One in four children held in young offenders' institutions have been in care, inspectors have revealed.
Nick Hardwick, chief inspector of prisons, said the fact that around 400 children who have been in care are in custody at any one time was "a cause for real concern".
He also said little progress has been made to close the "substantive gaps in the planning and care of looked-after children in custody" over the past five years.
Many young people are being released with inadequate support, some without even an address to go to, and three of the 10 young people released and interviewed by inspectors were back in custody within a month, the report found.
Within three months, seven of the 10 children had been convicted of further offences, with four returning to prison.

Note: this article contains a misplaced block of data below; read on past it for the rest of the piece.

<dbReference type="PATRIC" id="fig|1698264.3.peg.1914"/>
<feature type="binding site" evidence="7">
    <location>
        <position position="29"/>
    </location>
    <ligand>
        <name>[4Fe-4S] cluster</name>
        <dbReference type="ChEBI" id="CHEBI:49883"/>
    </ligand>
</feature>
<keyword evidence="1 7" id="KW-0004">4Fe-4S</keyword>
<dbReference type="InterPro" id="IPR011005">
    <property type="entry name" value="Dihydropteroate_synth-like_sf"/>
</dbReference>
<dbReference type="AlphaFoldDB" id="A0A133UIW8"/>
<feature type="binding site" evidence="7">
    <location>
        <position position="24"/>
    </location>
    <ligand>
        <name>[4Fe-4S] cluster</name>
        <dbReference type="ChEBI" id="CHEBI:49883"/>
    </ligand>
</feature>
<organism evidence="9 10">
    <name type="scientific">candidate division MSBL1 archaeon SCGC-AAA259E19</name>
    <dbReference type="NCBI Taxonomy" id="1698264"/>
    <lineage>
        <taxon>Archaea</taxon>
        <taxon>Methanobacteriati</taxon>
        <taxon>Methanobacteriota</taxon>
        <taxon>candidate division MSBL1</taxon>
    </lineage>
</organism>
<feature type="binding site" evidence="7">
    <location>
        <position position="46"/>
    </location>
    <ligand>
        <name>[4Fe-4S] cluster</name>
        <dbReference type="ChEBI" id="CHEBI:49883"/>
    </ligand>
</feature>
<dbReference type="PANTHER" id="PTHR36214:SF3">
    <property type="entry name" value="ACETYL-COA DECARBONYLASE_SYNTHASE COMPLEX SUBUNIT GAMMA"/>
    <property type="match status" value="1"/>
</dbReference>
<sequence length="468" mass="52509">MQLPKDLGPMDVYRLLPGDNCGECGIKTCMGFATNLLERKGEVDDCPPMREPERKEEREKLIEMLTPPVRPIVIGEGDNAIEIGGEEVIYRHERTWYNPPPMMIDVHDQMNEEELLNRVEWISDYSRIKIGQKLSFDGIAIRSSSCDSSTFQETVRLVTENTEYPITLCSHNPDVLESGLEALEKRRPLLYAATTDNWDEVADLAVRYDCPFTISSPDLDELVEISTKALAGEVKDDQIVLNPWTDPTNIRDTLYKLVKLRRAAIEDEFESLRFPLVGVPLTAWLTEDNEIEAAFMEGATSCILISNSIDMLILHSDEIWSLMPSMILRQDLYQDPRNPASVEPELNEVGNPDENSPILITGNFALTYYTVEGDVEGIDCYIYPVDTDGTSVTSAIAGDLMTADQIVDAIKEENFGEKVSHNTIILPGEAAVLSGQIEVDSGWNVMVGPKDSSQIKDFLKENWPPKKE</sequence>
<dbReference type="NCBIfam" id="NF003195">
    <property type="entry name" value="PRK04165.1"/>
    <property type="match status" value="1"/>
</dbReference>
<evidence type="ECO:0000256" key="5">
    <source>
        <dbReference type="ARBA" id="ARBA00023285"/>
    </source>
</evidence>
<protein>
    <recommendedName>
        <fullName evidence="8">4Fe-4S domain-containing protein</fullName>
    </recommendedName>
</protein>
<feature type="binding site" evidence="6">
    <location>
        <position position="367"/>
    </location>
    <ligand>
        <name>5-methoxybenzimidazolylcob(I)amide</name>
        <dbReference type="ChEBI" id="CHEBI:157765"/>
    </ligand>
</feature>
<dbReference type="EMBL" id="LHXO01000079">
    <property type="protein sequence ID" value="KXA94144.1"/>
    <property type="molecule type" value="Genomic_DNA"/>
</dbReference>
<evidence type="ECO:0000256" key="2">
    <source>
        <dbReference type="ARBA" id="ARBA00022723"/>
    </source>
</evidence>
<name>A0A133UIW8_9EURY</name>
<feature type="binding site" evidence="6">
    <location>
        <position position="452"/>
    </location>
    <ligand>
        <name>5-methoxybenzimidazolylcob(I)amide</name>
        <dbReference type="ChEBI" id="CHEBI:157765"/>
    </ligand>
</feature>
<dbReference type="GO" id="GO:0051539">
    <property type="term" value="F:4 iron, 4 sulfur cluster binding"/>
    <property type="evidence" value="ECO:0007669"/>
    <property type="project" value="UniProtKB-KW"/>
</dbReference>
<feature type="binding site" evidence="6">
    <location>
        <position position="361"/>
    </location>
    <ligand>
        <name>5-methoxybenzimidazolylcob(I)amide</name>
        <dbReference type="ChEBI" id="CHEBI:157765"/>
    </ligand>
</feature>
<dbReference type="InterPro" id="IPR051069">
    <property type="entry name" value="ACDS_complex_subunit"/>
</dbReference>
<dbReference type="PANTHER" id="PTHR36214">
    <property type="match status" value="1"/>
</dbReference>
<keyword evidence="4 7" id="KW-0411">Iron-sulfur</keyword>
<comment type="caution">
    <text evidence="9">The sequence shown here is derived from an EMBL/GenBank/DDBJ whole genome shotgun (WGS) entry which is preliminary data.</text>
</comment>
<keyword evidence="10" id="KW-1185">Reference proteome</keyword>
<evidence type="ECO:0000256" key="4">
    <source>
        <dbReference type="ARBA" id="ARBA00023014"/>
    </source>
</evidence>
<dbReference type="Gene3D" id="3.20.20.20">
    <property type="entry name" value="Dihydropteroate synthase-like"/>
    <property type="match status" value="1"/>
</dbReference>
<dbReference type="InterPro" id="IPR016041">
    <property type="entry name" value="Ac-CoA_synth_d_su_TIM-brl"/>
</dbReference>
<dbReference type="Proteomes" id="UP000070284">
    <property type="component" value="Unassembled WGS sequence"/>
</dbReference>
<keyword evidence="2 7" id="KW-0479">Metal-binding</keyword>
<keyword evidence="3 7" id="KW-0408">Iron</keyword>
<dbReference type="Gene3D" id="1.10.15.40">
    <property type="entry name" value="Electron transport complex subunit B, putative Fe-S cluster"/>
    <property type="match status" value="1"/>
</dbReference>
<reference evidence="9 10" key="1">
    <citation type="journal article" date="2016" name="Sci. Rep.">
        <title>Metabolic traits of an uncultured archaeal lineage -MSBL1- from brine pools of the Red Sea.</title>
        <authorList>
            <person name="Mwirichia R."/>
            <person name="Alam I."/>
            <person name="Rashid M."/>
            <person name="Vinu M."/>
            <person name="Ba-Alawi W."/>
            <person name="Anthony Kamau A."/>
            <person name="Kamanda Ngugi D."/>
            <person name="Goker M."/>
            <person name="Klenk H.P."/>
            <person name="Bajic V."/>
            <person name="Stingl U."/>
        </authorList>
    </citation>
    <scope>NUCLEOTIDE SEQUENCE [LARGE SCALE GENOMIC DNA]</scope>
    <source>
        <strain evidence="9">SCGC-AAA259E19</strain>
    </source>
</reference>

While the involvement of local authorities often depended on the commitment of individual social workers, a third of custody safeguarding teams "felt that some social workers tried to end their involvement while the young person was in custody".
The report, which polled young people and staff at seven institutions between May and October last year, found adequate and early planning for release was a key concern.
"Accommodation was often not confirmed until close to the young person's release or, occasionally, even the day of release," Mr Hardwick said.
Penelope Gibbs, director of the Prison Reform Trust's Out of Trouble programme, said the report showed the system "simply is not working".
A Ministry of Justice spokesman said: "The Government recognises that young people in custody are some of the most vulnerable young people in society and that effective resettlement and support is essential to breaking the cycle of offending."